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Birthday of Marian Anderson (1897-1993)
American contralto; first African-American to sing at the Metropolitan Opera (Verdi's "Masked Ball," 1955). Equally gifted in renditions of spirituals and German lieder, Anderson combined her faith and gentle spirit with her uniquely beautiful voice.
The great conductor Toscanini had this to say of Anderson: "Hers is a voice that we hear only once in a hundred years." When her scheduled performance at Constitution Hall was not permitted by the Daughters of the American Revolution (which caused Eleanor Roosevelt to resign from the D.A.R.), Anderson sang instead outdoors at the Lincoln Memorial on Easter Sunday, 1939 to an audience of 75,000 people. She sang at the inaugurals of Presidents Johnson and Kennedy, and received the Presidential Medal of Freedom in 1963.
Anderson wrote, "There are many persons ready to do what is right, because in their hearts they know it is right. But they hesitate, waiting for the other fellow to make the first move – and he, in turn, waits for you. The minute a person whose word means a great deal dares to take the open-hearted and courageous way, many others follow. Not everyone can be turned aside from meanness and hatred, but the great majority of Americans is heading in that direction. I have a great belief in the future of my people and my country."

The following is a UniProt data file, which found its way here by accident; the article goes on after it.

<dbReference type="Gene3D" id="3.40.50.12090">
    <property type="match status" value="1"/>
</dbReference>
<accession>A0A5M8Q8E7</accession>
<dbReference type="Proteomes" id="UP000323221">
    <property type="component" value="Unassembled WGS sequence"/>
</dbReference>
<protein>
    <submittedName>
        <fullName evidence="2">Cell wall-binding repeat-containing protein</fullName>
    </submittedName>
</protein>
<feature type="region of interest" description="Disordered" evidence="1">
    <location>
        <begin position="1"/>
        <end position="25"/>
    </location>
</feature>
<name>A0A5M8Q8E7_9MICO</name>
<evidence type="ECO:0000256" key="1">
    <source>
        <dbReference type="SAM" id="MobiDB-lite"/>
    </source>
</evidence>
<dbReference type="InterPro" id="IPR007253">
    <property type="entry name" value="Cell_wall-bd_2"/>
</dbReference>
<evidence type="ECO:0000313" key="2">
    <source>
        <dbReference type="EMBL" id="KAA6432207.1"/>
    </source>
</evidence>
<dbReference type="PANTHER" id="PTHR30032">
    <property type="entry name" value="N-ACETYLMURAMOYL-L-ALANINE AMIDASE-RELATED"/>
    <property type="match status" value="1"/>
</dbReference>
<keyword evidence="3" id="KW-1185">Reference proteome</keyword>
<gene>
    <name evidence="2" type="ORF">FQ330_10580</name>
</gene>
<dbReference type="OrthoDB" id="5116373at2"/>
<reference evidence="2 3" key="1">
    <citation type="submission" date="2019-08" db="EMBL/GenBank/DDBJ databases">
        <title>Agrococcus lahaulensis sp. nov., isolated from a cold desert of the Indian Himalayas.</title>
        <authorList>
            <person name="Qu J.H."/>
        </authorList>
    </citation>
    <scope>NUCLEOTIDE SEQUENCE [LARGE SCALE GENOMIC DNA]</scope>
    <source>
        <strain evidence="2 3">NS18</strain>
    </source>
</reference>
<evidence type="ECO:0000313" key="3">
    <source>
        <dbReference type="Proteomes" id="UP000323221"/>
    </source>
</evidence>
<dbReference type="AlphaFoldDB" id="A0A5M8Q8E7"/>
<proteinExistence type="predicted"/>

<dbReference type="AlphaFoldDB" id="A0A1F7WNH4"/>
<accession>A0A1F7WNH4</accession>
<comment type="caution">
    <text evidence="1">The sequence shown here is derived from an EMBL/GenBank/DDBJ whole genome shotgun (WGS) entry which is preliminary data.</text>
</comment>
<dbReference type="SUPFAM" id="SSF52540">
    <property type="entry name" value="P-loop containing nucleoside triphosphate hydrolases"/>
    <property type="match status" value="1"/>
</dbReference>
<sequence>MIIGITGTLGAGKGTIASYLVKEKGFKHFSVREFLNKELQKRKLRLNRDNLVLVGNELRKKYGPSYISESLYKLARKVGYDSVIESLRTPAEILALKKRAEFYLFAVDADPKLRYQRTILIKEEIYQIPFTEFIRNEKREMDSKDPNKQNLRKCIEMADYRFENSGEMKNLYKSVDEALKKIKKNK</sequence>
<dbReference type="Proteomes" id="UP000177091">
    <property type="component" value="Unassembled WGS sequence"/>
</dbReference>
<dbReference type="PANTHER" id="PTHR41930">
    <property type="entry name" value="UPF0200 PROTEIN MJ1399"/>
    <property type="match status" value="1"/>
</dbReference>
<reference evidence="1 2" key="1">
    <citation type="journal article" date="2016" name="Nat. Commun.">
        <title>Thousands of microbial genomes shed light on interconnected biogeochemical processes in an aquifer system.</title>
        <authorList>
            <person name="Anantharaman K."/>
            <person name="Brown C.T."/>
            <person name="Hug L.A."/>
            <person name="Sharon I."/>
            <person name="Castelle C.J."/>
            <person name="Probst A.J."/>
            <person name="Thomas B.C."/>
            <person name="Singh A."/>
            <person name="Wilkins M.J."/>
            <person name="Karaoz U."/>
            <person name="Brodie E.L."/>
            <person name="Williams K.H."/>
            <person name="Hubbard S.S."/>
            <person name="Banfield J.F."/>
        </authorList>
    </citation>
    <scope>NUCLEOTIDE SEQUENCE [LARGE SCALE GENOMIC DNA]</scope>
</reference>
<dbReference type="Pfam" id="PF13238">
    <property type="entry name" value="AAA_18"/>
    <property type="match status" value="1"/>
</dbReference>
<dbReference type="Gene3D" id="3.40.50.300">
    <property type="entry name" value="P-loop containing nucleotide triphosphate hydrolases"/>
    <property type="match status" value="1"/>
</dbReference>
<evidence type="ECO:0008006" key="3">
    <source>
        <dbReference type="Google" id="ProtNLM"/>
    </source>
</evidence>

Her autobiography, My Lord, What a Morning gives insight into the spirit of this extraordinary artist.
Marian Anderson: A Life in Song provides video and audio excerpts. The 28th stamp in the United States Postal Service Black Heritage series is dedicated to Anderson. Visit this website to learn more about Anderson's life and extraordinary career.